5. Review previously learned sight words. This is good for two reasons: It's good to review so they go deeper into their stored memory and it helps with confidence/flow when you are playing a sight word game. Have a stack of notecards with the words that you have worked on, plus some that they already knew. Begin by going through this stack.
6. For your new words, add a multi-sensory experience by tracing the word in glue. You can add glitter or just keep the glue. Then let your student trace and feel the word. You could also use Wikki sticks and pipe cleaners to make the word. That way, your students can feel the word and build the word in a different way. These materials are also easy to carry around. :)
These activities are meant to be done to practice words you've just introduced (as explained above.)
These activities pictured are from my Super Reader Pack. It includes phonics and sight word activities. For your tutoring session, you can use any sight word activity that you like! There are so many awesome ideas on TPT.
This is an activity that you can make on your own using a file folder. Games are fun, but your student does need to be seeing the word, tracing the word, and writing the word. This activity is perfect for that.
Your plan doesn't have to be super detailed. I just think about two main things: what am I teaching and how am I teaching it. In this picture below, you see the what under the skill. The how is under the method.
Here is an example of what you could use if you are tutoring more than one person in a day. I used something like this in my earlier years and it helped me stay organized with all those kids! In the boxes, you can include the what and the how together.
I plan it out first, then I "pack" my binder with the things I'll need.
This is honestly the best investment! I first bought a subscription my first year of teaching and I was so happy I did. It's SO worth it! Look at all these options:
Once you've assessed your student, you are ready to plan your instruction!
I'm constantly changing the way I assess and keep notes from year to year in my own classroom. It's a problem. Don't be like me. Choose a way and stick with it! Here are some ways that I keep track of my students' sessions and assessments.
The top left is used when the student is reading a book or reading passage. I do a quick check using this page. The checkmarks under the running record column show a snapshot of their reading for that day. Then I go back and "grade" their fluency, comprehension, use of phonics skills, and sight word knowledge with a simple plus, check or minus.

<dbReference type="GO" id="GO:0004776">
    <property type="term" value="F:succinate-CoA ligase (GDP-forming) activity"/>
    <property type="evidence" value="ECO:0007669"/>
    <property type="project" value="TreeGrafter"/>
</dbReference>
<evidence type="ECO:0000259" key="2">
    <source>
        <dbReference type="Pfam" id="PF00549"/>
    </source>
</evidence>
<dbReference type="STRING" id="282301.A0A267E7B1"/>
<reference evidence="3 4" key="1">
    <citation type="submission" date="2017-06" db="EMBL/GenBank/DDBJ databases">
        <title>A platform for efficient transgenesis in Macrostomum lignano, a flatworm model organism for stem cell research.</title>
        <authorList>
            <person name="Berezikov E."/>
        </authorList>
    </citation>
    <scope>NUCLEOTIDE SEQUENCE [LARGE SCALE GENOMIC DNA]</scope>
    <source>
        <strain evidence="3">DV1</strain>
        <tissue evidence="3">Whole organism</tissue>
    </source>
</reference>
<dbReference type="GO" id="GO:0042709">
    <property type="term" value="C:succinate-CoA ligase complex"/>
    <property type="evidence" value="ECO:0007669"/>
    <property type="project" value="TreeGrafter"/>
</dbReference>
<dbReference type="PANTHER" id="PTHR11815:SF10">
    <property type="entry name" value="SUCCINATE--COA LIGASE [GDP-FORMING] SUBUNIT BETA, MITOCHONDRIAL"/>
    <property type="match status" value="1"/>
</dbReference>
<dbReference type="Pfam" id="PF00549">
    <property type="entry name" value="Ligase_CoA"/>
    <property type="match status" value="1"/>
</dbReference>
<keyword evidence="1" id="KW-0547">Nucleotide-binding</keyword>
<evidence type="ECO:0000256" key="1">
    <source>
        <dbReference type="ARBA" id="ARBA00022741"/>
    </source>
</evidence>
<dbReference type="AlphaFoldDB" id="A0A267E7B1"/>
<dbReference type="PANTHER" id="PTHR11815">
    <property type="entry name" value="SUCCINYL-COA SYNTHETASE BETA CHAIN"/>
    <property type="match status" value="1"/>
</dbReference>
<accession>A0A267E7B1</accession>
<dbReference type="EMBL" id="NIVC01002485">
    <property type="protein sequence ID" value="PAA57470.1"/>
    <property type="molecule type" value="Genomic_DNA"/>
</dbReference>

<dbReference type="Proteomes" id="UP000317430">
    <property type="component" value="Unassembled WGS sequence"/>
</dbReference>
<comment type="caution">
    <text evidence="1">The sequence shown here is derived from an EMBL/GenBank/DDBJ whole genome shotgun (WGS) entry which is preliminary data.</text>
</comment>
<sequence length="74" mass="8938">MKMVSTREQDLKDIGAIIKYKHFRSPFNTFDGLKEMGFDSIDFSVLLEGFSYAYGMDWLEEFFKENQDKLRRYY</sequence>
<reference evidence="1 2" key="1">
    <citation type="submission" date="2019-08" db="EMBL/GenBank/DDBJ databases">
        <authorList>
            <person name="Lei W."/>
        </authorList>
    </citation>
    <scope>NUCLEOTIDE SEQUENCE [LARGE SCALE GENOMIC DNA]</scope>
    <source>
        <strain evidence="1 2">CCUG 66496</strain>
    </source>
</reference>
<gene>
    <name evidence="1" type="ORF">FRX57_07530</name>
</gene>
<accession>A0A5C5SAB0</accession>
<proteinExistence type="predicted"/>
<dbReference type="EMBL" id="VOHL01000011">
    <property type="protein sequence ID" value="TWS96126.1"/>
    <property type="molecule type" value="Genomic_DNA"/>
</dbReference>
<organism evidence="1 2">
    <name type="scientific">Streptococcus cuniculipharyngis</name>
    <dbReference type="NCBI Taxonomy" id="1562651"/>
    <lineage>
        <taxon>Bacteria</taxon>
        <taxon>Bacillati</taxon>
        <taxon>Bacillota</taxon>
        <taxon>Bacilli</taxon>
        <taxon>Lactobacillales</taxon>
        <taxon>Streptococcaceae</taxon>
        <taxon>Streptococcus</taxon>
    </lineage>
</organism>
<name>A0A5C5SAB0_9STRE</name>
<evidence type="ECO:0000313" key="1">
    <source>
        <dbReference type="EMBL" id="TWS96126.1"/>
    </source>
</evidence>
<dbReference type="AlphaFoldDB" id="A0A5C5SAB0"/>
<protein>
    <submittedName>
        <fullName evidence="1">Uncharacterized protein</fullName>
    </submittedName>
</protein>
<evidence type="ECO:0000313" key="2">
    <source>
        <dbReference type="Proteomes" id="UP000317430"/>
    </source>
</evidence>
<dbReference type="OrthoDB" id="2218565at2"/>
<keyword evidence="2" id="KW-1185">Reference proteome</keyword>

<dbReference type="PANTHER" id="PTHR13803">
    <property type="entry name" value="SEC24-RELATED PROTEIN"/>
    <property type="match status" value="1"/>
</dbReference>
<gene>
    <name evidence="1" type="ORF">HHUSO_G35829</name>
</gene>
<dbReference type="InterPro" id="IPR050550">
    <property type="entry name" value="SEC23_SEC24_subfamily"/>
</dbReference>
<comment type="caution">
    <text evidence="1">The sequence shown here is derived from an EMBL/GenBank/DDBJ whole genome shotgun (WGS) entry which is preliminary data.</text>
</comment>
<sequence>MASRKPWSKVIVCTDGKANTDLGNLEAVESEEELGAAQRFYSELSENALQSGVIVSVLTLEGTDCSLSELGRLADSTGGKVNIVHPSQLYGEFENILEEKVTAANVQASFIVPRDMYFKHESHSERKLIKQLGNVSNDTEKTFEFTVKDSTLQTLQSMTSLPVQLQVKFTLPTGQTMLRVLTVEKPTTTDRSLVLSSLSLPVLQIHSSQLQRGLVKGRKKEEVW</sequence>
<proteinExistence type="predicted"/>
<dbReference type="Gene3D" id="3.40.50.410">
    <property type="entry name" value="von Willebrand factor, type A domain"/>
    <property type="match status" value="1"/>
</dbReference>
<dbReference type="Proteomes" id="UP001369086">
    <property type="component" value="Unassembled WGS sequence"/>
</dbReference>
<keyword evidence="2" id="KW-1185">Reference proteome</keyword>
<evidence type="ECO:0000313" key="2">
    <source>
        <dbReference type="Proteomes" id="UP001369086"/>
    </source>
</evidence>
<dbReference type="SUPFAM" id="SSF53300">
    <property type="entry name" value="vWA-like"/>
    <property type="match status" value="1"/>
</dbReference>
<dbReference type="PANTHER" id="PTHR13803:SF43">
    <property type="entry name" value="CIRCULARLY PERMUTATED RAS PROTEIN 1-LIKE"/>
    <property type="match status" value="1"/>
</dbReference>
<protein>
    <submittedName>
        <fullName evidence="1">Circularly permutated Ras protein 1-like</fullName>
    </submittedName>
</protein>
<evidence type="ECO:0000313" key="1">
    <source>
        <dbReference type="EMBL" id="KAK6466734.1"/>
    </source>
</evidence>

The Snapshot Assessment is what I fill out at the end of the session. It includes all the pieces of the session. I "grade" with a scale of 1-4. This helps me keep track of their progress.
The Phonics Snapshot is used specifically to keep track of phonetic skills. It goes into more detail (can they blend, can they segment, are they fluent with reading those phonetic words.) I mainly use this with my beginning readers. The last picture is my phonics quick check form. For time sake, I might only check half of it in one session and half in another. I use that when I think a child is ready to move on to the next skill. You certainly do not have to be this detailed! Choose one that works for you and go with it! :) It could be as simple as a box to take notes!
One mistake I made super early on was that I spend too much time having my student read a book. Although it's important to practice reading real books, they can do that with their parents. They can do that on their own. We need to provide them with instruction and guided practice. Our struggling readers see a book as a daunting task. It's big, filled with too many words. Sigh. I find it really helps to give students opportunities to read in smaller parts. If you are working on fluency, they need to have opportunities to reread things. It makes sense that those texts need to be short so you have the time to reread them. I use short reading passages or story cards (in my Super Reader pack or any seasonal guided reading pack.) Whatever you choose to use, make sure it is an appropriate level and not too long. Choose one focus each day: expression, rate, stopping at punctuation, etc. Model it first and again after they read so they can hear good fluency.
I hope my tips helped you today!
Click here or on the picture below to see more from my toolkit!
Here are links to some of my favorite resources.
When I'm tutoring, I often pull from these: